An array of gold nanoantennas laced into an artificial membrane enhances the fluorescence intensity of three different molecules when they pass through plasmonic hot spots in the array. Watch for the blue, green and red flashes. The photobleaching at the end of each fluorescence event (white flashes) is indicative of single molecule observations.
At the heart of the immune system that protects our bodies from disease and foreign invaders is a vast and complex network involving millions of cells, sending and receiving chemical signals that can mean life or death. At the heart of this vast cellular signaling network are interactions between billions of proteins and other biomolecules. These interactions, in turn, are greatly influenced by the spatial patterning of signaling and receptor molecules. The ability to observe signaling spatial patterns in the immune and other cellular systems as they evolve, and to study the impact on molecular interactions and, ultimately, cellular communication, would be a critical tool in the fight against immunological and other disorders that lead to a broad range of health problems including cancer. Such a tool is now at hand.
Researchers with the U.S. Department of Energy (DOE)’s Lawrence Berkeley National Laboratory (Berkeley Lab) and the University of California (UC) Berkeley, have developed the first practical application of optical nanoantennas in cell membrane biology. A scientific team led by chemist Jay Groves has developed a technique for lacing artificial lipid membranes with billions of gold "bowtie" nanoantennas. Through the phenomenon known as "plasmonics," these nanoantennas can boost the intensity of a fluorescent or Raman optical signal from a protein passing through a plasmonic "hot-spot" tens of thousands of times without the protein ever being touched.
"Our technique is minimally invasive since enhancement of optical signals is achieved without requiring the molecules to directly interact with the nanoantenna," Groves says. "This is an important improvement over methods that rely on adsorption of molecules directly onto antennas where their structure, orientation, and behavior can all be altered."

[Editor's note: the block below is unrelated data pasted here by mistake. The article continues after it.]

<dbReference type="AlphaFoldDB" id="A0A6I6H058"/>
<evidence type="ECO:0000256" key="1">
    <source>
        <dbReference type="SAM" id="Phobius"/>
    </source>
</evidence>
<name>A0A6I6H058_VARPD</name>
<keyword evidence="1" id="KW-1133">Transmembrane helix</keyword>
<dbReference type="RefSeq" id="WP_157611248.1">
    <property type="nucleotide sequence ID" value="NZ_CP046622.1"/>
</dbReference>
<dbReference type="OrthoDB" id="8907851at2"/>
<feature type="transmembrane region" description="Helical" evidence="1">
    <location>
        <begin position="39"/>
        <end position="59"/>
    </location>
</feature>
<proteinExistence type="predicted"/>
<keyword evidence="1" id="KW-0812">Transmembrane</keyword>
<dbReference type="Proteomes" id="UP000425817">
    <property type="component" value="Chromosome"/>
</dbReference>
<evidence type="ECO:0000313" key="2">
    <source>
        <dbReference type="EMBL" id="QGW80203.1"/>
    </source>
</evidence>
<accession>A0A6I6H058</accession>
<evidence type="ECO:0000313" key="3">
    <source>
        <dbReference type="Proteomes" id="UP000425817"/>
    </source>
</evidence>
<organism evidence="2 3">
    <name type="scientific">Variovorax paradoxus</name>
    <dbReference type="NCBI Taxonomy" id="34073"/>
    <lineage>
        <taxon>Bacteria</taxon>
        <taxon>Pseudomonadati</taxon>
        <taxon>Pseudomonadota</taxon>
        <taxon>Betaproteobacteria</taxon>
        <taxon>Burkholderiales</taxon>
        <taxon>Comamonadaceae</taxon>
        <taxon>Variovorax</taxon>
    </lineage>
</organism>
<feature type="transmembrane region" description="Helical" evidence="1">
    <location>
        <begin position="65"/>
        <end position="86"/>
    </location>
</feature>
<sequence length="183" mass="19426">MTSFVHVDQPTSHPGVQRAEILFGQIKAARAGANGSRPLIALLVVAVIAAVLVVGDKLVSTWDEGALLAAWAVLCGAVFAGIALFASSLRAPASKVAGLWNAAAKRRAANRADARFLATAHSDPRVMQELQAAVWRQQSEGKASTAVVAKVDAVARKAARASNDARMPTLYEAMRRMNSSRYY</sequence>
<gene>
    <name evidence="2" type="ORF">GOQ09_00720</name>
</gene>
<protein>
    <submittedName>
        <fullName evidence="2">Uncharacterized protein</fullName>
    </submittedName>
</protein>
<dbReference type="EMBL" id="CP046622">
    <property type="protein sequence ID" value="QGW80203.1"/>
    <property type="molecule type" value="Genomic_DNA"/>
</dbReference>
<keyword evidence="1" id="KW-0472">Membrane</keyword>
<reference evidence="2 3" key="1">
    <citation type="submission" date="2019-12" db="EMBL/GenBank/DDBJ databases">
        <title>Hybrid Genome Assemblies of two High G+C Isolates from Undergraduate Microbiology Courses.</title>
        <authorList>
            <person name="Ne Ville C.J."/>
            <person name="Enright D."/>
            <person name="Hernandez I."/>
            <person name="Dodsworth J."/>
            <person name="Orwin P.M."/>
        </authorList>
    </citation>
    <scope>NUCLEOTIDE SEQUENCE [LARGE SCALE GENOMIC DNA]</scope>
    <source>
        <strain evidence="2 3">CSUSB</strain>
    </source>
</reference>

Groves holds joint appointments with Berkeley Lab’s Physical Biosciences Division and UC Berkeley’s Chemistry Department, and is also a Howard Hughes Medical Institute investigator.†He is the corresponding author of a paper that reports these results in the journal NanoLetters. The paper is titled "Single Molecule Tracking on Supported Membranes with Arrays of Optical Nanoantennas." Co-authoring the paper were Theo Lohmuller, Lars Iversen, Mark Schmidt, Christopher Rhodes, Hsiung-Lin Tu and Wan-Chen Lin.
Fluorescent emissions, in which biomolecules of interest are tagged with dyes that fluoresce when stimulated by light, and Raman spectroscopy, in which the scattering of light by molecular vibrations is used to identify and locate biomolecules, are work-horse optical imaging techniques whose value has been further enhanced by the emergence of plasmonics. In plasmonics, light waves are squeezed into areas with dimensions smaller than half-the-wavelength of the incident photons, making it possible to apply optical imaging techniques to nanoscale objects such as biomolecules. Nano-sized gold particles in the shape of triangles that are paired in a tip-to-tip formation, like a bow-tie, can serve as optical antennas, capturing and concentrating light waves into well-defined hot spots, where the plasmonic effect is greatly amplified. Although the concept is well-established, applying it to biomolecular studies has been a challenge because gold particle arrays must be fabricated with well-defined nanometer spacing, and molecules of interest must be delivered to plasmonic hot-spots.